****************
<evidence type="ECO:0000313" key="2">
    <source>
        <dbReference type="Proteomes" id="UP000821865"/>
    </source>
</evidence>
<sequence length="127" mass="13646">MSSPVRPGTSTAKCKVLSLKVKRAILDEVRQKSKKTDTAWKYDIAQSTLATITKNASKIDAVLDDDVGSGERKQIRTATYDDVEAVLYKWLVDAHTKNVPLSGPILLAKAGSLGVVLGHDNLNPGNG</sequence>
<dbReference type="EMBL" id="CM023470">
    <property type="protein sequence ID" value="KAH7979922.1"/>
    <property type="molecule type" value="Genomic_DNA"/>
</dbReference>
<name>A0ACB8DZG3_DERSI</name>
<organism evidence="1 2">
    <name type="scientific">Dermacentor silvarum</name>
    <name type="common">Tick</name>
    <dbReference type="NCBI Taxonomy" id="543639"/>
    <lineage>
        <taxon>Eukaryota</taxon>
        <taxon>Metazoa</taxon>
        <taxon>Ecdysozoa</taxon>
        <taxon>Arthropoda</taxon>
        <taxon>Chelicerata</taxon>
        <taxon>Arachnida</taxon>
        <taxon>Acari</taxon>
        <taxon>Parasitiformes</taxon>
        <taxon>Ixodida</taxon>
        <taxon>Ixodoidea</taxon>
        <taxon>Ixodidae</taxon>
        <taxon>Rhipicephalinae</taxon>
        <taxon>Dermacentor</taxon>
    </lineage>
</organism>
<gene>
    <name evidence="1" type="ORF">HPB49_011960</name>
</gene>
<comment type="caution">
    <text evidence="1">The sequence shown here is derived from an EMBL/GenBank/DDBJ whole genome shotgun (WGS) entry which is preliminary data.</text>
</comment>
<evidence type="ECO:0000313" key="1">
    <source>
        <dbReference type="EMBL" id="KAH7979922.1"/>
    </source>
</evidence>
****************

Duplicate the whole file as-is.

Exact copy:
<evidence type="ECO:0000313" key="2">
    <source>
        <dbReference type="Proteomes" id="UP000821865"/>
    </source>
</evidence>
<sequence length="127" mass="13646">MSSPVRPGTSTAKCKVLSLKVKRAILDEVRQKSKKTDTAWKYDIAQSTLATITKNASKIDAVLDDDVGSGERKQIRTATYDDVEAVLYKWLVDAHTKNVPLSGPILLAKAGSLGVVLGHDNLNPGNG</sequence>
<dbReference type="EMBL" id="CM023470">
    <property type="protein sequence ID" value="KAH7979922.1"/>
    <property type="molecule type" value="Genomic_DNA"/>
</dbReference>
<name>A0ACB8DZG3_DERSI</name>
<organism evidence="1 2">
    <name type="scientific">Dermacentor silvarum</name>
    <name type="common">Tick</name>
    <dbReference type="NCBI Taxonomy" id="543639"/>
    <lineage>
        <taxon>Eukaryota</taxon>
        <taxon>Metazoa</taxon>
        <taxon>Ecdysozoa</taxon>
        <taxon>Arthropoda</taxon>
        <taxon>Chelicerata</taxon>
        <taxon>Arachnida</taxon>
        <taxon>Acari</taxon>
        <taxon>Parasitiformes</taxon>
        <taxon>Ixodida</taxon>
        <taxon>Ixodoidea</taxon>
        <taxon>Ixodidae</taxon>
        <taxon>Rhipicephalinae</taxon>
        <taxon>Dermacentor</taxon>
    </lineage>
</organism>
<gene>
    <name evidence="1" type="ORF">HPB49_011960</name>
</gene>
<comment type="caution">
    <text evidence="1">The sequence shown here is derived from an EMBL/GenBank/DDBJ whole genome shotgun (WGS) entry which is preliminary data.</text>
</comment>
<evidence type="ECO:0000313" key="1">
    <source>
        <dbReference type="EMBL" id="KAH7979922.1"/>
    </source>
</evidence>